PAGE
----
New England Association of Oral History to meet at Dodd Center
by Luis Mocete, Office of University Communications.
STORRS, Conn. -- The New England Association of Oral History
(NEAOH) will meet April 27 at the University of Connecticut's
Thomas J. Dodd Research Center.
The annual meeting, which begins with registration at 8:30 a.m.,
will focus on oral history projects in New England.
Over the past couple of years interest in oral history in New
England has been increasing, so it is important for NEAOH to
showcase this work, said Bruce Stave, former president of NEAOH and
the director of the Center for Oral History at UConn.
NEAOH is the first regional association in the country. It
formed in 1974 in affiliation with the national Oral History
Association by Louis Silvari of Assumption College and John Fox and
Henry Stenberg of Salem State College.
Ronald Grele, a UConn alumnus who is the director of the
nation's oldest oral history program, Columbia University s
Oral History Research Office, will begin the meeting by discussing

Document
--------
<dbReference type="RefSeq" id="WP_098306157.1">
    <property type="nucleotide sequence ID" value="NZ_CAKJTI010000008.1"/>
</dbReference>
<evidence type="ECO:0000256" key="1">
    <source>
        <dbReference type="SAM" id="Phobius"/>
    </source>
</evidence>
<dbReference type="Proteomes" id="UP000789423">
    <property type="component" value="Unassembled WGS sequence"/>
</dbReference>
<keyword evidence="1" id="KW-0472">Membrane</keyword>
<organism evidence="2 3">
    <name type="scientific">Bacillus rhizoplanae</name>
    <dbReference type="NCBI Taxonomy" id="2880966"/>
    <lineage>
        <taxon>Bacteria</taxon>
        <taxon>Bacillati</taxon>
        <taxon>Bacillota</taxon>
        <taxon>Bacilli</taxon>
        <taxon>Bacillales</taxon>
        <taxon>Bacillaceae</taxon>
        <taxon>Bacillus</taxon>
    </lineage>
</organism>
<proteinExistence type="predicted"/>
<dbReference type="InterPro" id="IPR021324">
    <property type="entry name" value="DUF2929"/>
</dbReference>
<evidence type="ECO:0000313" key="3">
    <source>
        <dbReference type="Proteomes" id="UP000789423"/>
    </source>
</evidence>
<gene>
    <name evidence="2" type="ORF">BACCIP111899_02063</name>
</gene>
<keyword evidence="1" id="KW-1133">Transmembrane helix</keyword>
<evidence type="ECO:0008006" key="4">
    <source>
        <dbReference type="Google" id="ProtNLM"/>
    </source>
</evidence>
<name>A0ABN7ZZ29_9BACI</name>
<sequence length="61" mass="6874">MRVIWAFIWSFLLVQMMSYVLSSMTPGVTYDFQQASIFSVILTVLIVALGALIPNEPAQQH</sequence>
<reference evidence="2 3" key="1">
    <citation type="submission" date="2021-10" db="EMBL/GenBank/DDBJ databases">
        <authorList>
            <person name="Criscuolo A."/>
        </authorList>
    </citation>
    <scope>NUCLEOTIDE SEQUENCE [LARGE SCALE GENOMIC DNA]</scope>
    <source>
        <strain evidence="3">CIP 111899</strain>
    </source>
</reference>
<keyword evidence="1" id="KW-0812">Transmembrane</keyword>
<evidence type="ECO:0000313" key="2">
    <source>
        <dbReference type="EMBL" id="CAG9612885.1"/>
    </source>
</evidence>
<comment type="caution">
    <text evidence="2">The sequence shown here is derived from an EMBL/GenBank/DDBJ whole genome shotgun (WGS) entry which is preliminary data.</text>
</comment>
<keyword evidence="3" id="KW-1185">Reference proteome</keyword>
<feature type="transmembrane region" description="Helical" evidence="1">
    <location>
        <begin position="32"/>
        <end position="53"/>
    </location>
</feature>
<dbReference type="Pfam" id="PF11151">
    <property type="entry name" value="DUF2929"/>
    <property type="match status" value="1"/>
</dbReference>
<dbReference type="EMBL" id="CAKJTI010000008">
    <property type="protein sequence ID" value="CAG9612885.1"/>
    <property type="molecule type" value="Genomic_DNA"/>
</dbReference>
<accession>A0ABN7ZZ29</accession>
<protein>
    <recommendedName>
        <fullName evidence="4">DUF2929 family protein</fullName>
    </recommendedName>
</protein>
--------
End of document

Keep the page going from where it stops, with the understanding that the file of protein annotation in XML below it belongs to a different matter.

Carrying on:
the past, present and future of oral history. Other speakers
- Sharon Hartman Strom, professor of history and women s studies
at the University of Rhode Island. She will discuss her use of oral
history in the classroom and other projects in her state.
- Michele Palmer, transcribing manager for the Center of Oral
History, and Leslie Frank, a research assistant. They will share
their insights on oral history projects undertaken by the center,
especially the recent project on American participants at the
Nuremberg war crime trials, as well as other oral history projects
- Ruth Edmonds Hill, audio-visual and oral history coordinator at
the Schlesinger Library at Radcliffe College. She will discuss her
work on African-American women and other oral history projects
conducted in Massachusetts.
- Judith Moyer, creator of the Warner New Hampshire Women s
Oral History Project, which won a Merit Award from the
American Association for State and Local History in 1991. She will
discuss some of her projects and the works of others in New
- Gregory Sharrow, director of Education at the Vermont Folklife
Center in Middlebury, Vt. He will discuss how oral history is used
- Edward Sandy Ives, professor of folklore in the department of
anthropology and director of the Maine Folklife Center at the
University of Maine. He will discuss his work and how oral history
is being applied in Maine.
The event is free and open to the public but those attending
must register in advance. For more information call (860) 486-5245,
(860) 486- 4578 or (860) 486-6102.
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